But these displays aren’t limited to Pullman, says Arthur. “What is it about this institution that keeps people connected throughout their lives?” she wonders.

With the help of her AMDT students, she set out to capture the components of student culture and the connections in their early stages. “We’re looking at how Cougs show their Cougness,” she says. “We’re calling it ‘WAZZU style.'”

First, they broke the students down into the four typical sub-cultures-collegiate, non-conformist, academic, and vocational/professional students. Then Arthur and colleague Mark Konty started to look at the ideocultures, or sub-subcultures. Through surveys of 1,200 undergraduates and alumni, they found that 65 percent of the student body fits the collegiate subculture, which includes members of the Greek system and athletes. It also includes a large percentage of students who follow WAZZU style, which Arthur describes as a no-fuss, easy-going approach to clothes and attitude.

WAZZU style has no designer labels, but always some identifying WSU element, whether it’s the color or the logo, and there’s usually a flavor of defiance in the outfit and in the way the students carry themselves. “I’m thinking about the sweatshirts that say, “Damn right I’m a Coug,” says Arthur.

The sociologist has several theories as to how and why this strong attachment to the school is formed. One is Pullman’s isolation, nearly 100 miles from the nearest freeway and more than an hour from a major urban center.

Another is that WSU has historically been seen as a safe haven in a world of colleges and universities that reject more students than they accept. Arthur points to Washington’s other big university, which is sometimes seen as aloof and elitist. Yet there has always been a place for students at WSU, she says.

Finally, of the students exhibiting WAZZU style, some had a family connection to the University, be it a parent, grandparent, sibling, or aunt or uncle who attended. For them, being a Cougar is more than just a college decision, says Arthur.

For some, the Cougar family is as important as their own. For others it is one and the same.

When Bruce Fritch (’76 Ag.) of Snohomish passed away in 2003, his family decided to memorialize his love for his alma mater by putting the Cougar logo on the back of his headstone.

Fritch had made great friendships at WSU and found Pullman to be a home away from home, says his family. His fondness for the school lasted long past graduation.

“It just made sense,” says his brother Randy Fritch (’79 Ag. Eng.). “All the kids have graduated from WSU, and it’s a pretty big part of our lives.”

For good reason, universities try to create environments where students are surrounded by a cohort of like-minded classmates, providing a sense of safety and attachment, says Arthur. “If there’s a cohort surrounding a student, the student is going to last in school longer. I think WSU figured that out a long time ago. The interpersonal relationships and the bonding and the emotional side of being connected to the school are things this university has done well for a long time.”

Wayne and Barb Bradford left Pullman in the late 1950s, but even now they think of WSU every day, every time they climb into their 2002 Mini Cooper, which they call their “Cougar Cooper.” Barb (’58 Ed.) didn’t want to paint it, but the more Wayne (’58 Ed.) looked at it, the more sure he was. “It just had to be red. That’s all there is to it,” he says. “But the top was white, and it just cried out to be silver or grey.”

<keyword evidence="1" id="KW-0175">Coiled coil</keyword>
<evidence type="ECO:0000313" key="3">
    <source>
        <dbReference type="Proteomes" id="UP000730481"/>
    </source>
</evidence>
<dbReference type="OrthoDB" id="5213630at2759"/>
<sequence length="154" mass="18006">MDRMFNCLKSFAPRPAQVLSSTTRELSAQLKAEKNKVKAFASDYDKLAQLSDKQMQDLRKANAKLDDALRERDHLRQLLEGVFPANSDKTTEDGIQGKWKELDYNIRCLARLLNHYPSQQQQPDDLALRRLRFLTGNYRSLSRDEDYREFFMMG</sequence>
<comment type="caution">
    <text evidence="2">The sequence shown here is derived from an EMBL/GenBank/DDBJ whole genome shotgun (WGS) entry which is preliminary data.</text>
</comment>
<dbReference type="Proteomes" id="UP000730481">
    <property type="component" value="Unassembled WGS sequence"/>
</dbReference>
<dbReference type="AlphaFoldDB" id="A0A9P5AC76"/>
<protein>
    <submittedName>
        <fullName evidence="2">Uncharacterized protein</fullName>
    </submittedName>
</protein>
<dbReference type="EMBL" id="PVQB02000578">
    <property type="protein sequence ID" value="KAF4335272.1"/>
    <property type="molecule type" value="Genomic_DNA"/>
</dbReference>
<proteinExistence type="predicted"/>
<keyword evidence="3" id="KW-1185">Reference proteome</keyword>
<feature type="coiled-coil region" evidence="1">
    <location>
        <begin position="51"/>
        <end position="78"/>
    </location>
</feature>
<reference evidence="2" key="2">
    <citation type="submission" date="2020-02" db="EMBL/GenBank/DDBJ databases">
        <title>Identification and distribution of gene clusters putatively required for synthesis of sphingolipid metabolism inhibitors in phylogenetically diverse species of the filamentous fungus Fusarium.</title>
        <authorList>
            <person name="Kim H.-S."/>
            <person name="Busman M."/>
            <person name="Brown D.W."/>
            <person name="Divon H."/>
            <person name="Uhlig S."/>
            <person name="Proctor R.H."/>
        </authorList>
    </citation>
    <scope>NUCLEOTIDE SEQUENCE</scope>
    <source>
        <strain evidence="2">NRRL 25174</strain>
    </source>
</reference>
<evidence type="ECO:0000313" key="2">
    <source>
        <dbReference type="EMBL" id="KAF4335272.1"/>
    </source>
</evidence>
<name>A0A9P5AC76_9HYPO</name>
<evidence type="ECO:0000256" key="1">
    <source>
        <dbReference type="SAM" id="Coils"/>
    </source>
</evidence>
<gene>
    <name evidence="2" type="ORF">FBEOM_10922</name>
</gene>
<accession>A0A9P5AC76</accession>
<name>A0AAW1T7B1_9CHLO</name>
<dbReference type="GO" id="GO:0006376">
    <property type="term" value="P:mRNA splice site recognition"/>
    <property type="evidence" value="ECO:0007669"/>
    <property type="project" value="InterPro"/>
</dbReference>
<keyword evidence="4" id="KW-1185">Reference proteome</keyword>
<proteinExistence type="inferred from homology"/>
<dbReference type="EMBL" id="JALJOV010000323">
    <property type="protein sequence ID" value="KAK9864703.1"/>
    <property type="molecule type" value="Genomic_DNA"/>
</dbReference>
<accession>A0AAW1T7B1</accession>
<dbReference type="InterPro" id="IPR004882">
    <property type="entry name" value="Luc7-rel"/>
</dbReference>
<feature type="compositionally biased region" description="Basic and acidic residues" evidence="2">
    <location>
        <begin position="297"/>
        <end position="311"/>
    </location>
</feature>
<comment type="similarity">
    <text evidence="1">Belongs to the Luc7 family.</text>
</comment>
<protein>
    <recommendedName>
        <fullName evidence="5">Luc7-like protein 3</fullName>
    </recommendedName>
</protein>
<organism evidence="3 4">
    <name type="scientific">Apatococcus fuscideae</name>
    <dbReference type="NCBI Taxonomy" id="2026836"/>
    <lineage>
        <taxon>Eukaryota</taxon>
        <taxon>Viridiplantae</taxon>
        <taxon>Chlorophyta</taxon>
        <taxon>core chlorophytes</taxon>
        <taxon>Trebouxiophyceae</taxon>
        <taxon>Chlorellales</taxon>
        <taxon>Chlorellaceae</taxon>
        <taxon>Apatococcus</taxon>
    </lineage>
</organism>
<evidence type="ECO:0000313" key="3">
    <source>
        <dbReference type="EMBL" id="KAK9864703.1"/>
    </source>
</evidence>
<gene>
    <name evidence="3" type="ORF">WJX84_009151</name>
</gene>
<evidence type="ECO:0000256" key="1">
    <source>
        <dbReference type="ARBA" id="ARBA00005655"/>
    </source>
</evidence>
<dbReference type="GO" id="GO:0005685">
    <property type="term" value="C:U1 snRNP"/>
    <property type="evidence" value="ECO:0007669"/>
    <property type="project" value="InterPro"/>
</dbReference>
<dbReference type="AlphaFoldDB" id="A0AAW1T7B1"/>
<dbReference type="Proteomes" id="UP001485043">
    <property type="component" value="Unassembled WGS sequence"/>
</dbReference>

Once the colors were set, the rally stripe along the body with the letters “WSU” and the Cougar logo on the gas tank lid came easily. Barb now happily drives it to the grocery store and expertly fields questions from the curious. Last summer the couple polished it up for a British car show in Bellevue.

Wayne has a dream of one day bringing the Cougar Cooper to a football weekend in Pullman. “I’m hoping that one game we can put Butch through the sunroof and drive him onto the field,” he says.

When it comes to cars, most people make their WSU statement in a subtler way: with their license plates. Last year, 11,246 people either purchased or renewed WSU plates. (UW alums only bought 4,581.)

Maybe you have one of those plates, and maybe there’s a stack of WSU sweatshirts in your closet. Or you might buy your granddaughter a crimson cheerleader uniform and a Barbie to match. Maybe you have a Cougar welcome mat and a Cougar flag in your yard. You might even have a Cougar room in your basement. But even if you have all of these things, you’re not really trying hard enough.

Look at Al Sorensen, (’89 Soc. Sci.), who has a life-sized concrete cougar peering from a flower bed in front of his Hall Drive home in Pullman.

It looks so real, that a Pullman police officer reported it and called for backup, says Sorensen. Another officer recognized it as the Sorensen’s 300-pound lawn ornament and called off the investigation.

“He must have been new,” says Sorensen, explaining that the tan-painted cougar has been in place for about a year, ever since he and his wife Shona bid on it during a local auction. “It was our anniversary present to each other,” he says.

Sorensen was practically raised on campus. He came with his family to Pullman at the age of five when his father joined the faculty at WSU. The school has always been part of his sense of self, he says. “Once you’re in the Cougar family, you’re always in the Cougar family.”